Although.... I also think that it is "easier" to get mud with opaque colors.....

Thoughts anyone ???? everyone?????
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Old 10-30-2012, 08:23 PM
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Re: Other Quinacridone Gold v Daniel Smith's

I'd love some clarification about this, too, because I thought the rule or guideline was that if you mixed more than two colors together you got mud.
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Old 10-30-2012, 09:13 PM
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Re: Other Quinacridone Gold v Daniel Smith's

Quote:
Originally Posted by CharM
Sylvia, Daniel Smith is still using PO49 for their Quin Gold... it's beautifully transparent with a very wide value range...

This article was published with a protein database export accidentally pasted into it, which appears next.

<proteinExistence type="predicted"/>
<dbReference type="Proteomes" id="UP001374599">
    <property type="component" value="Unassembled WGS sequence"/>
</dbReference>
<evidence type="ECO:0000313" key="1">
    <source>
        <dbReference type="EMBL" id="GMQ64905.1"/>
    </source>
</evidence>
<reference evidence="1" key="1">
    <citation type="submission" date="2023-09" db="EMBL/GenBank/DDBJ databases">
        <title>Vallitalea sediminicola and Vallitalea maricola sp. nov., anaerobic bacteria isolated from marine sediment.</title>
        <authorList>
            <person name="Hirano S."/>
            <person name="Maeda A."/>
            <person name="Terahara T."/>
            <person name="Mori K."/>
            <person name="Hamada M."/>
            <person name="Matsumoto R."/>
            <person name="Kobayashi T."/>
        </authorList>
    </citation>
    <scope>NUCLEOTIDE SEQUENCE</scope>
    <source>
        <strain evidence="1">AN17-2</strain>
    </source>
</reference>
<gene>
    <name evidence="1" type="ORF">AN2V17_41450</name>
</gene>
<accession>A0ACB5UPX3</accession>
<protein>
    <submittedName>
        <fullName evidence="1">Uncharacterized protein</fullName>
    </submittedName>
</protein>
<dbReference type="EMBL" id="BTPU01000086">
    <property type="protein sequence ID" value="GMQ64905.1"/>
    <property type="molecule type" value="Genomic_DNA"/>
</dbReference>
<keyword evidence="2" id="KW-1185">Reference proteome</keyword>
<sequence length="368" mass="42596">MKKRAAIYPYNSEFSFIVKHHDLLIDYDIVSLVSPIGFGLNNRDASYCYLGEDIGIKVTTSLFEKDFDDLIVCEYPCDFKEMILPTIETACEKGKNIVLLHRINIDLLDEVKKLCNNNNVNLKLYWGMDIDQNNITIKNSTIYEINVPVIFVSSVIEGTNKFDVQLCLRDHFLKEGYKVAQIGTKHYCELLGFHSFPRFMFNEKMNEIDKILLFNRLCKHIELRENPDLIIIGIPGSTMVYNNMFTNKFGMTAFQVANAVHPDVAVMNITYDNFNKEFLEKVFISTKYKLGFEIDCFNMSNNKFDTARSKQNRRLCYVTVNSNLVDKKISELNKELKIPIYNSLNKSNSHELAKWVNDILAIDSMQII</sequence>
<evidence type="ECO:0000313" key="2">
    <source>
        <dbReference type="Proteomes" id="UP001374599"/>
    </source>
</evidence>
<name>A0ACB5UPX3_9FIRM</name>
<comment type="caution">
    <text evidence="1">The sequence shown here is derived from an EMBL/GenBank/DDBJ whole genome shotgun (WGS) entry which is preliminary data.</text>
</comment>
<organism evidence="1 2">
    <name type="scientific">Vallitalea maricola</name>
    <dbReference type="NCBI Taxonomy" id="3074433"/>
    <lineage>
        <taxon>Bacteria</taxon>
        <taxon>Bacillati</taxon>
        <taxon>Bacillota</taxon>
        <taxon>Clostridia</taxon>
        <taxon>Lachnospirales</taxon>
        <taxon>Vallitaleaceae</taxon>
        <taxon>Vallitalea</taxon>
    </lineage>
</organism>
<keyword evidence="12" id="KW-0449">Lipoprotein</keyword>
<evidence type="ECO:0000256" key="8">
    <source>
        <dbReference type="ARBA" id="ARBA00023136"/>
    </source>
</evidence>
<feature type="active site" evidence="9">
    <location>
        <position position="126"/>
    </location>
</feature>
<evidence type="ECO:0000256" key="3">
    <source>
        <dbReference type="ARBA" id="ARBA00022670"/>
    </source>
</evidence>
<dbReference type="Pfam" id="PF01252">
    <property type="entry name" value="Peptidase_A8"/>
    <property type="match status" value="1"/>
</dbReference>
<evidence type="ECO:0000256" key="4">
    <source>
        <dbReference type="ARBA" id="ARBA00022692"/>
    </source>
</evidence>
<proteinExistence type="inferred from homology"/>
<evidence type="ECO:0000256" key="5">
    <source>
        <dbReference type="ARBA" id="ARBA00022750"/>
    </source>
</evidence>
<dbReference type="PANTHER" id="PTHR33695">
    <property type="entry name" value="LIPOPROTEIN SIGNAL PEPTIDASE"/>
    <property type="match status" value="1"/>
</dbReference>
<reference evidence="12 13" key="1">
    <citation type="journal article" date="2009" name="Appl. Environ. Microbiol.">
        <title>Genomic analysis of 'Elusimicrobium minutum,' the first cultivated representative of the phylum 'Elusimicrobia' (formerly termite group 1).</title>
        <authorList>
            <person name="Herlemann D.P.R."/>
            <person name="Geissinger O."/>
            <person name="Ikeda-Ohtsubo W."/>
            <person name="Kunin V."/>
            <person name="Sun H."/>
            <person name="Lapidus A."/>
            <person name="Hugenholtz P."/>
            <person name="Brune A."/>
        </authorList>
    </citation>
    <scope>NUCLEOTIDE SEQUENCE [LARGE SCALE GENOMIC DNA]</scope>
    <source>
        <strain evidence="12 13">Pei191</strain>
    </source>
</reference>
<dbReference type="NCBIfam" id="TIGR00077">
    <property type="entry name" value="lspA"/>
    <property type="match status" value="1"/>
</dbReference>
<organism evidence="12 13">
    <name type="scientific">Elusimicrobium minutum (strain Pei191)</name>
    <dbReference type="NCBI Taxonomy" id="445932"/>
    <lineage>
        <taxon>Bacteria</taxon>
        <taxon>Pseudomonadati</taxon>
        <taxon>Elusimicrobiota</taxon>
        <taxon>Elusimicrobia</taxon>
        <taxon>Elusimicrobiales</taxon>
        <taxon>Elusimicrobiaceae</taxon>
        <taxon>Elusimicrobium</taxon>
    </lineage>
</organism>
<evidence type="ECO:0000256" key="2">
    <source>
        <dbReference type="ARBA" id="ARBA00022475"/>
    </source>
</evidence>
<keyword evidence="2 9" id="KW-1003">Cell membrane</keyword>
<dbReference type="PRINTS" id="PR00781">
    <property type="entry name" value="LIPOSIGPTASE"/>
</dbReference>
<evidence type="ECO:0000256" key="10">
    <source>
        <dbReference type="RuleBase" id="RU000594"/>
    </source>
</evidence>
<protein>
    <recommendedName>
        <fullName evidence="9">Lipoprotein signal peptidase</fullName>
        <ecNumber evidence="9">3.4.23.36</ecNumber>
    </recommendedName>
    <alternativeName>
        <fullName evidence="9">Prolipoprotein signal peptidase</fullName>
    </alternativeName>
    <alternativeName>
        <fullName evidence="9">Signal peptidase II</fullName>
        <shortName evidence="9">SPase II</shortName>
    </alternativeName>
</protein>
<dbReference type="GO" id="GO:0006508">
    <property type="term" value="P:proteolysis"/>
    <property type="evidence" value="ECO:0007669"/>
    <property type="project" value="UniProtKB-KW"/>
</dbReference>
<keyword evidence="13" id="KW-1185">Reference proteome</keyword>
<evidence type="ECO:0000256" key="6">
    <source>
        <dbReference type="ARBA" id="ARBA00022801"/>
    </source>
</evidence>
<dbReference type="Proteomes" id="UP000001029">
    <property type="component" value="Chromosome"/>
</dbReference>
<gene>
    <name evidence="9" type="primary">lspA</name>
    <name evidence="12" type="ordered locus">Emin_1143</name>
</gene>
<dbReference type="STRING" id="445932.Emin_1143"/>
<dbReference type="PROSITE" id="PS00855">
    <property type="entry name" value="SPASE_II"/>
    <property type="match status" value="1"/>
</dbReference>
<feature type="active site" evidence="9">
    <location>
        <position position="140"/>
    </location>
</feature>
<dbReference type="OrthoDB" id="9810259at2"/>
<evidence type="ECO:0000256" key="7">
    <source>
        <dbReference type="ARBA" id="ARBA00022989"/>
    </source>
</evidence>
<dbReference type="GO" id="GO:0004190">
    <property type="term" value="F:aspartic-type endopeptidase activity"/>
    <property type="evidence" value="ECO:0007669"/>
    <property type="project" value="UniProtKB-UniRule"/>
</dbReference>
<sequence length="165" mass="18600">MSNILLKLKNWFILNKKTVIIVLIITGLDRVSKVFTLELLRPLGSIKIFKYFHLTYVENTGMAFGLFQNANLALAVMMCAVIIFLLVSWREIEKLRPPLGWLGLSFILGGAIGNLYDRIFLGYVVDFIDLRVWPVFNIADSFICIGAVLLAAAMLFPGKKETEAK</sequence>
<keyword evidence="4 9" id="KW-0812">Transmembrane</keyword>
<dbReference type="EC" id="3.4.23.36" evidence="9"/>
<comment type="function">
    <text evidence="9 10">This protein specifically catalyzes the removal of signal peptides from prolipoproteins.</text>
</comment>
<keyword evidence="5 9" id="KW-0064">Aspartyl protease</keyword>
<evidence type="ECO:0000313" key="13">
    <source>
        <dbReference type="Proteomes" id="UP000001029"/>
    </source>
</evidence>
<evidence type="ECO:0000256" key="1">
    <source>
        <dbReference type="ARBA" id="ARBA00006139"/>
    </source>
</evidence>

The Quinacridone Gold deep is a mixture of PO48 and PY150... I haven't tried this hue... when D. Smith introduced it in one of their triads, it was a single pigment colour which (for some reason) they discontinued in favour of this mixture.

Good thing my DS tube that is the single pigment version is still pretty full as well as the WN one being half full, so I have Quin Gold, PO49, in stock for a LONG time before I have to replace it.

Sylvia
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Old 10-30-2012, 09:48 PM
M.L. Schaefer M.L. Schaefer is offline
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Re: Other Quinacridone Gold v Daniel Smith's

My WetCanvas page just hiccuped and I lost my reply! So, I'll try again.

Susan and PaintDoodles, hello! To avoid mud, you must know the temperature of color bias of your paints. For instance, a warm red with be a red with yellow undertones, making it more "orangey" looking (i.e., Vermillion). A cool red will be a red with more blue in it (i.e., Alizarin Crimson, Permanent Rose). A "neutral" red would be a red without as much color bias (i.e., PR254 -Lukas Red). Make a color chart with your reds next to each other, pretty soon your eye will be able to discern which color is warm and which is cool.